I said, “I just wanted to see if you remembered.”

  I got into bed and lay down next to him for the very last time. He lay there, smiling up at the ceiling, every now and then flexing his arm muscles. I turned on my side, facing him. I said, “I want you to know that I have truly loved you.”

  He turned his head to look at me. He grinned his big white grin. He rolled on his side to face me. He said, “I love you, too, Velva Jean. We got us a fresh start.” He pulled me close, wrapping his arms around me. He started singing: Come take a trip in my airship, come take a sail among the stars . . .

  I could feel his warmth. I could hear his heartbeat. It beat strong and fast. I breathed him in. I was wide awake for a long time after he went to sleep.

  Early the next morning, I got up and fixed the breakfast, pitted Levi’s prunes, stirred his oatmeal in a bowl, and waved good-bye to Harley as he walked off toward the church. As soon as he disappeared into the trees, I tore off my apron and dropped it onto Daddy Hoyt’s rocking chair and flew down the porch steps, over to the truck.

  According to How to Drive, there were five things to make sure of before you took your car on a journey:

  1. There is gasoline in the tank.

  2. The radiator is filled with water.

  3. There is enough oil in the crankcase.

  4. The tires are inflated to the pressure prescribed by the tire manufacturer.

  5. The lights are working—if you are to make a night trip.

  I knew that there was enough gasoline because I had already filled up the tank. I lifted the hood. I checked the level of the water. It was low, so I added more. I checked the oil, and it was fine. I walked around the truck and studied each tire. Also fine. And then I checked the lights. Fine.

  Afterward I crossed the yard, back to the house. I picked up my apron and went upstairs and dressed. I pulled the only clothes I wanted from the chifforobe—Mama’s flowered dress and my old dresses that were my very own (not the ones Harley had picked out for me) and the suit with the bolero jacket that Harley had bought for me because that one I liked. Then I put on my black shoes with the bows across the top and I packed away my clothes—all my underthings as well—into Mama’s old brown suitcase. And, at the last minute, I put the apron in too, because it had belonged to Mama. As I did, something fell out of the pocket and onto the floor. I picked it up and unfolded it—a ten-dollar bill. My eyes started stinging and then they went blurry, and for just a moment, I thought I would have to sit down on the bed and cry.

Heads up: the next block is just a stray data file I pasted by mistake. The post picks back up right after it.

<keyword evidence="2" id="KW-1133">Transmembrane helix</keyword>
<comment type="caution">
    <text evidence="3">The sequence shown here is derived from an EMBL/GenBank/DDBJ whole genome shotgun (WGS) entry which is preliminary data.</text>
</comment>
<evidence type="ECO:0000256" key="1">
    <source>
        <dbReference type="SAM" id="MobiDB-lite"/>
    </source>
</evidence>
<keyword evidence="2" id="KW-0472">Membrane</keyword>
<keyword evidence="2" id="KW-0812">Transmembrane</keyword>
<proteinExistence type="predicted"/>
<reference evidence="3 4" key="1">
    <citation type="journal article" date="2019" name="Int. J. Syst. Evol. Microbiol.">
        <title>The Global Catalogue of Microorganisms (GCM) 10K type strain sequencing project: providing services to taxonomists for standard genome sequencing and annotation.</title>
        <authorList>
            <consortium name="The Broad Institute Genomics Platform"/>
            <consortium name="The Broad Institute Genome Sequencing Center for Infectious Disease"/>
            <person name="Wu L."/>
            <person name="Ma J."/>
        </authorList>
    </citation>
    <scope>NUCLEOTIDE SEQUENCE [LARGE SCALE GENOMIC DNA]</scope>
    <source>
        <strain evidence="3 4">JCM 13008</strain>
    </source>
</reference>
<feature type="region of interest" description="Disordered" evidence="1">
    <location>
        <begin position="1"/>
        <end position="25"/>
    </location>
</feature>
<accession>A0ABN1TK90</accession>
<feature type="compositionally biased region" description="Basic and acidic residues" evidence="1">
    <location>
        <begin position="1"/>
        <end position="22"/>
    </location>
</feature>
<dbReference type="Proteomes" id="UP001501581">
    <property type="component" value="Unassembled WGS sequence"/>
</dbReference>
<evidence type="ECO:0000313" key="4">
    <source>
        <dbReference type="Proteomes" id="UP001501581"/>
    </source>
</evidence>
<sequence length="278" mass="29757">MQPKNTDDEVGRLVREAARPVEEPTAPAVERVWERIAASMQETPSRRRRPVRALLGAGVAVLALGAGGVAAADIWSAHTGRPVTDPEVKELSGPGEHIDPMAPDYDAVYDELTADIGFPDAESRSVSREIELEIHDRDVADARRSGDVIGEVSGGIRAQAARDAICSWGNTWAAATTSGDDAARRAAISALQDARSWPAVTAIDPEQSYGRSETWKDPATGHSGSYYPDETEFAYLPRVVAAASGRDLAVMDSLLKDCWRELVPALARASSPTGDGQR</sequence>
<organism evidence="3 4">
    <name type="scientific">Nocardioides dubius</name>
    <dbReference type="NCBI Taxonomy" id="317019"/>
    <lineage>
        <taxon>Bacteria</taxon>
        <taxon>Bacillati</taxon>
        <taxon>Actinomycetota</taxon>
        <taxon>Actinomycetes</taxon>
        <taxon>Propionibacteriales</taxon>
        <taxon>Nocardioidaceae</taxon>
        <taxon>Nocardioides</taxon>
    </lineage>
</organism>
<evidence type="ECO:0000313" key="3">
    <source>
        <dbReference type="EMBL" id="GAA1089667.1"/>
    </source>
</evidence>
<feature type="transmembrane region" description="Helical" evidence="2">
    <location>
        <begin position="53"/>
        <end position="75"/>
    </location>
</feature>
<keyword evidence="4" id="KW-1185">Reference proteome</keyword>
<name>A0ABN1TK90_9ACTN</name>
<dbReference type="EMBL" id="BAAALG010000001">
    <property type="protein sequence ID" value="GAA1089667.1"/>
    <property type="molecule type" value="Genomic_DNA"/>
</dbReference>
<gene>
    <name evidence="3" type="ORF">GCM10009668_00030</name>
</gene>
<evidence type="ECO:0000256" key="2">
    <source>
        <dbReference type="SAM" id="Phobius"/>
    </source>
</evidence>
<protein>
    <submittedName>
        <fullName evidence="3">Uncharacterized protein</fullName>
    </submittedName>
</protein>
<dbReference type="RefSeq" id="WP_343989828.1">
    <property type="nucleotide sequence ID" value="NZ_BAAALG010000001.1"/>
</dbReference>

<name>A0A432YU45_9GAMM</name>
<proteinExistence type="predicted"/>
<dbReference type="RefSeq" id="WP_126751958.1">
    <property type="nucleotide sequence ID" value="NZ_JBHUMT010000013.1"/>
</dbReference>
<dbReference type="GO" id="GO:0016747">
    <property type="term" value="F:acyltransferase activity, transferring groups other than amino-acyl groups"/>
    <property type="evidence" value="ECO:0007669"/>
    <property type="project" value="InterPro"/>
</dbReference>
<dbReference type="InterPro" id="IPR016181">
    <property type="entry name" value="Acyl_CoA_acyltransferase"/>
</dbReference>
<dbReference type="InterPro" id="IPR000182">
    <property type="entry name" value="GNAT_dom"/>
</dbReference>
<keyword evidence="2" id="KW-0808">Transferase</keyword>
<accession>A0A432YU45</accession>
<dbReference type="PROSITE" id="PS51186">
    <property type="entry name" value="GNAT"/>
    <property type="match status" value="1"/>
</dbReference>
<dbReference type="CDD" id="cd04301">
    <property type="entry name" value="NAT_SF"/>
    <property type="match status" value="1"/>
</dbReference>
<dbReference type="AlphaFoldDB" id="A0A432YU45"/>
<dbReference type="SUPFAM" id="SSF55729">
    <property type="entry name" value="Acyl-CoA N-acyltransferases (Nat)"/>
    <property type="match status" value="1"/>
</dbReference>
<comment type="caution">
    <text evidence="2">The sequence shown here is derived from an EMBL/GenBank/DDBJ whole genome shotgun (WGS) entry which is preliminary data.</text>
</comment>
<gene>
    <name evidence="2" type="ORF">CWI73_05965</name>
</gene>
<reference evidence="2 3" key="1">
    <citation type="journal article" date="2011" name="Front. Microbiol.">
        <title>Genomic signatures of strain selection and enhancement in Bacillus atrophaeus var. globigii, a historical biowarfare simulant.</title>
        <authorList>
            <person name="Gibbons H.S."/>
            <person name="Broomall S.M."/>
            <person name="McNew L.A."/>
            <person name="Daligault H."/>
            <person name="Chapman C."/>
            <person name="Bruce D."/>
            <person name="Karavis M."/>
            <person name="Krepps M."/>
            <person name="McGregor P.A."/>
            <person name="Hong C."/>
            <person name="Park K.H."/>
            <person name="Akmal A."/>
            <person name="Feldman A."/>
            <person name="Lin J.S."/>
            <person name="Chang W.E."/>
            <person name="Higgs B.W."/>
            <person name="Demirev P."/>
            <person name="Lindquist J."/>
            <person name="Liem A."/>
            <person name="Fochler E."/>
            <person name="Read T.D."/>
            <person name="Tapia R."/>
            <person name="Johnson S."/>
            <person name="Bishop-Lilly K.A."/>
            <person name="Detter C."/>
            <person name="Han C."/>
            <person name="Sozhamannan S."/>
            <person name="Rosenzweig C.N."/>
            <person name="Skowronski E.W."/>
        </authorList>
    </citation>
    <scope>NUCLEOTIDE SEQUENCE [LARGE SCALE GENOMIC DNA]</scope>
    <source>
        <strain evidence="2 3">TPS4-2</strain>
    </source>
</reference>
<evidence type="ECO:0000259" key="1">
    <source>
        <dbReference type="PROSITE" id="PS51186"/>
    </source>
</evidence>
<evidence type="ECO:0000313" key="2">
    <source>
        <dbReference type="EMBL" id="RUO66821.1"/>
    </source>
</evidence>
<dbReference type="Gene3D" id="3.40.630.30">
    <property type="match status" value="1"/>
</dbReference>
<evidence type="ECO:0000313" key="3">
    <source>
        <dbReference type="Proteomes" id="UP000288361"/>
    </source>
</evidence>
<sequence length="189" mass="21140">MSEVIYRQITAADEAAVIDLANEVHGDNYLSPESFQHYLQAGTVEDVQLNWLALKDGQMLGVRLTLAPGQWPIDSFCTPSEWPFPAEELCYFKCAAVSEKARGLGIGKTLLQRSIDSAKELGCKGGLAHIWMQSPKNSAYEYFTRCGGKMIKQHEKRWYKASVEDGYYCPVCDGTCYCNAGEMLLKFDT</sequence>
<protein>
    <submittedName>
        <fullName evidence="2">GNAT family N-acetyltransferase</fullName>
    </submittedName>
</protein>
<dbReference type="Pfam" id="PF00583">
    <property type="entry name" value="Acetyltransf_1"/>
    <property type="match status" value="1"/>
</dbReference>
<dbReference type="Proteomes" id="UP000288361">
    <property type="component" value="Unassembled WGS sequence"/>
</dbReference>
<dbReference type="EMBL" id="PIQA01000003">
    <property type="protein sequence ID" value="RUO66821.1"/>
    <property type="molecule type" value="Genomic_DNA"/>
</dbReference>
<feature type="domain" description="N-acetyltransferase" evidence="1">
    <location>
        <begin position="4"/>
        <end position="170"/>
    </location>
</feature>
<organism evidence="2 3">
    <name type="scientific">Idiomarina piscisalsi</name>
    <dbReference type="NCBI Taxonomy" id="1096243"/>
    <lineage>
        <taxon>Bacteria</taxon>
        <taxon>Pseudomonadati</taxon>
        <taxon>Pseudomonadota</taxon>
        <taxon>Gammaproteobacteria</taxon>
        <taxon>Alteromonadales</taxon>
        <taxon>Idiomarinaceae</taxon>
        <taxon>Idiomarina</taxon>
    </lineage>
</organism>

Instead I took the hatbox and mandolin out of the back of the closet and I put Mama’s little keepsake box inside my hatbox along with my record and the ten dollars. Then I set my wedding ring on the dresser.

  Harley would be at the Little White Church now, surrounded by Brother Jim and Sister Gladdy and the rest of them. He would be working on his next sermon, trying to decide who to save next or avenge next or condemn next.

  I pulled out the family record book and opened it and read over the last few entries—there was Mama’s death, Daddy’s leaving, the first time I was crowned Gold Queen, the first time I sang by myself at the Alluvial Fair, the time Johnny Clay and me ran away from home, the panther, my marriage to Harley Bright, the Balsam Mountain Springs Hotel, the Terrible Creek train wreck, the death of Danny Deal, learning to write my music, my first recorded songs, learning to drive, Janette Lowe, Johnny Clay leaving, Butch leaving, the Wood Carver going away. I thought: There is my life. All summed up in those few lines. There it is, captured right there.

  Beneath it all, I started to write: “August 22, 1941: Velva Jean . . .” And then I stopped myself because I wasn’t sure what to put next. “Leaves home”? “Sets out for the Promised Land”? “Goes in search of her destiny?” I didn’t know what was going to happen next, so I decided to just leave it for now. I would fill it in later, once I found out for myself.

  I packed the book in
to my suitcase. Then I picked up the suitcase and my hatbox and my mandolin and I walked down the stairs. Levi was sitting at the table, eating his oatmeal. He looked at me over his spoon and I looked at him. He looked down at my suitcase and my hatbox. Then he looked back at his paper and kept eating. I started to walk away and then I turned back around. I went up behind the old man and leaned right down and kissed him on his head.